16 in advance. Not all of the notes but disclosure of the new features of

17 evidence to Defence counsel in advance. There won't be a problem there.

18 The problem arises with witnesses just like this one, who arrive shortly

19 before trial, are proofed right up to the point where they walk into

20 court, and because of that, it's very hard to adhere to any sort of

21 guideline and the matter has to be approached, I suggest, on an ad hoc

22 basis.

23 JUDGE MUMBA: It will be witness by witness.

24 MR. DI FAZIO: Witness by witness. And that's really the only

25 effective, practical way of dealing with this matter.

Page 4241

1 Bearing that in mind, of course, the Prosecution will do whatever

2 it can to ensure that --

3 JUDGE MUMBA: Yes.

4 MR. DI FAZIO: -- Mr. Simic is told through his counsel which

5 witnesses will be speaking about him directly.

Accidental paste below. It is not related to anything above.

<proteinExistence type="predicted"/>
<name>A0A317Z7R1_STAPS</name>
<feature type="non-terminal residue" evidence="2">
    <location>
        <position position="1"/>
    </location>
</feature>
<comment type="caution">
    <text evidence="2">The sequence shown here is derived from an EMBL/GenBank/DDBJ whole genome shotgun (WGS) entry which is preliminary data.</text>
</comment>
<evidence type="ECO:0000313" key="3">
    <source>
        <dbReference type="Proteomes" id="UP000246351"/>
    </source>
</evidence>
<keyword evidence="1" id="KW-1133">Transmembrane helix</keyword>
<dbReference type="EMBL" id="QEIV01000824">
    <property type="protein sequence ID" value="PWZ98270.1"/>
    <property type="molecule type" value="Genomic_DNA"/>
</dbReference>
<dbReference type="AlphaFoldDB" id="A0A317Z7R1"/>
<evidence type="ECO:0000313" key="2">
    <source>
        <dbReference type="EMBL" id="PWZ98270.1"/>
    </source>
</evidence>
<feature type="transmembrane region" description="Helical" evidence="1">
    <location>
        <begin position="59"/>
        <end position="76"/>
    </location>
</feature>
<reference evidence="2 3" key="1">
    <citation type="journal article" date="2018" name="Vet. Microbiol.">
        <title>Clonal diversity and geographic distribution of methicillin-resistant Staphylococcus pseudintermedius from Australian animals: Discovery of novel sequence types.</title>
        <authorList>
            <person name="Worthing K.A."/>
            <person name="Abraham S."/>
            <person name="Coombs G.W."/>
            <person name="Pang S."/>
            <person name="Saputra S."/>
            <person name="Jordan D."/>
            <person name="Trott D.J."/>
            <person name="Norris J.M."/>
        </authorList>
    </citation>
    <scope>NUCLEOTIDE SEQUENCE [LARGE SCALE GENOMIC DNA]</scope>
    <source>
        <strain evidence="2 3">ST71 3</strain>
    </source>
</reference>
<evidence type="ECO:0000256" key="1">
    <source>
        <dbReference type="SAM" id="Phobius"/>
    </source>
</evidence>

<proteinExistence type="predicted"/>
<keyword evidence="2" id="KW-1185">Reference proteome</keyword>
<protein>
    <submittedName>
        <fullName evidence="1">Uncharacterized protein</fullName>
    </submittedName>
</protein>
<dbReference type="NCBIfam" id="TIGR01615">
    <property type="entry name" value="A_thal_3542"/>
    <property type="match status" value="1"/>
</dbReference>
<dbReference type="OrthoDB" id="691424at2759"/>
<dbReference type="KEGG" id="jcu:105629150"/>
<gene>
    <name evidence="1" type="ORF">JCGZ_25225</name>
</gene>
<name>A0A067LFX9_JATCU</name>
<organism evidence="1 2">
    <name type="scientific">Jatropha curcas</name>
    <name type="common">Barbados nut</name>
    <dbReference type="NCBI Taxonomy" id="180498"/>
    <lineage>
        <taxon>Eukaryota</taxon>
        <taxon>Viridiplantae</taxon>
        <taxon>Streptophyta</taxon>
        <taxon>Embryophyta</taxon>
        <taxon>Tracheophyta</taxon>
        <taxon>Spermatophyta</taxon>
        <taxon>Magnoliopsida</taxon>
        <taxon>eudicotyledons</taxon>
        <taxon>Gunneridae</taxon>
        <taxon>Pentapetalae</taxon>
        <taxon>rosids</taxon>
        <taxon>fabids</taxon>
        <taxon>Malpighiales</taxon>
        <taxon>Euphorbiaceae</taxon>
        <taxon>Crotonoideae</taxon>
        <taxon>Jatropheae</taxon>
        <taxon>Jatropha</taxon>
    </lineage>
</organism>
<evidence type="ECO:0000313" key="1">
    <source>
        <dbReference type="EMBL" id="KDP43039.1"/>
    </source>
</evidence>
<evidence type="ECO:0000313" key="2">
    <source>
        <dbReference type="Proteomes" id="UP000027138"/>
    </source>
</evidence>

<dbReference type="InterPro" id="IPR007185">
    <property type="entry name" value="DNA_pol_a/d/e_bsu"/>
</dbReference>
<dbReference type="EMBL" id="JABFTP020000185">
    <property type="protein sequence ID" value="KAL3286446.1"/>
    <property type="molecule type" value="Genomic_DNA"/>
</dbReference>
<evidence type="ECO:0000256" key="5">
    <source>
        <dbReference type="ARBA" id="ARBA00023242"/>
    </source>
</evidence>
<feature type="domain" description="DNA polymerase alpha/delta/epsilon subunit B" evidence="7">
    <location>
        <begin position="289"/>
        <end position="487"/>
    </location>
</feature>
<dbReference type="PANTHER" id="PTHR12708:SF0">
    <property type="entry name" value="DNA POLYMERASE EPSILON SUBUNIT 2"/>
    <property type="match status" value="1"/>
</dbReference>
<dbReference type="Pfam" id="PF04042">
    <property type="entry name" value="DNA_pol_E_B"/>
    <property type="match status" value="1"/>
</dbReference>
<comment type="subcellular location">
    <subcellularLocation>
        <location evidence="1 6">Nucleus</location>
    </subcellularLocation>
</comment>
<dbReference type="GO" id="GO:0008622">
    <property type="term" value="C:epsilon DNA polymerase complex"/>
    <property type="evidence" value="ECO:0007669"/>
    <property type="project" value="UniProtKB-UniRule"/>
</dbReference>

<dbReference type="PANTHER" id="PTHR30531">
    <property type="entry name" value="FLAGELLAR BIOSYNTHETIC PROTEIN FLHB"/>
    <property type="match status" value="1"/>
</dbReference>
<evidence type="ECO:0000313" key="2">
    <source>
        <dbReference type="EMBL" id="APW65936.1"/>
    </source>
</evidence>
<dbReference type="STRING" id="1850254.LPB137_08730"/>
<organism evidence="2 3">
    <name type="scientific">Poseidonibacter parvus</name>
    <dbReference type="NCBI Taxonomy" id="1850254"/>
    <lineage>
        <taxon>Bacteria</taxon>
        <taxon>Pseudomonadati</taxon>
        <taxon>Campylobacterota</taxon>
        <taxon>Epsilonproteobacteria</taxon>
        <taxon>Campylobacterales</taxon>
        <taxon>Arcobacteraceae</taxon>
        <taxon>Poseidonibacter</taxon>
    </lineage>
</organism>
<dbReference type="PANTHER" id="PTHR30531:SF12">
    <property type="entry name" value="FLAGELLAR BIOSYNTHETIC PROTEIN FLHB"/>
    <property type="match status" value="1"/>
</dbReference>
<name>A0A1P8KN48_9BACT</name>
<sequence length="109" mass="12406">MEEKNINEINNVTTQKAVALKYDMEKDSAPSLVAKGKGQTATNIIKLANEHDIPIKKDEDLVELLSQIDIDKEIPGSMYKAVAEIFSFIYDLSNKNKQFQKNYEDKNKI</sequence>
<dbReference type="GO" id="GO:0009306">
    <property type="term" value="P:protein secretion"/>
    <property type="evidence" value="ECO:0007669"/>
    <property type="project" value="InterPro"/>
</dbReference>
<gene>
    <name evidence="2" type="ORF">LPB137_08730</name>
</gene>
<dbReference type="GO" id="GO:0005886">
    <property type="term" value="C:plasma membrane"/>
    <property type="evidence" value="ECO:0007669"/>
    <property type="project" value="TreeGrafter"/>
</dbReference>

6 JUDGE MUMBA: Yes.

7 JUDGE SINGH: As for this witness, Mr. di Fazio, looking at the

8 timetable will you be finished with him by tomorrow 11.00 or 1.00? So

9 that if he's going to be away tomorrow afternoon, then cross-examination

10 is going to start and then he'll be away during cross-examination

11 possibly.

12 MR. DI FAZIO: As -- doing my best, if Your Honours please, my

13 prediction is that I'd be finished with him either very late tomorrow

14 morning or early tomorrow afternoon, I hope.

15 JUDGE MUMBA: Yes. Mr. Zecevic, you've heard what Mr. di Fazio

16 has said about the impossible task of being able to ascertain what the

17 witness will say. And this is compounded by the situation, by the fact

18 that most of the Prosecution witnesses do not live in The Hague, I mean,

19 in this country. So there is no opportunity for counsel to see them

20 beforehand, like even a day before, to be able to inform you. So we will

21 just have to do it the best we way we can, and the Prosecution will

22 undertake to inform you as to the particular references regarding your

23 client so that you can get instructions on that and be able to decide.

24 MR. ZECEVIC: If you allow me Your Honours, just very short.

25 JUDGE MUMBA: Yes.

Page 4242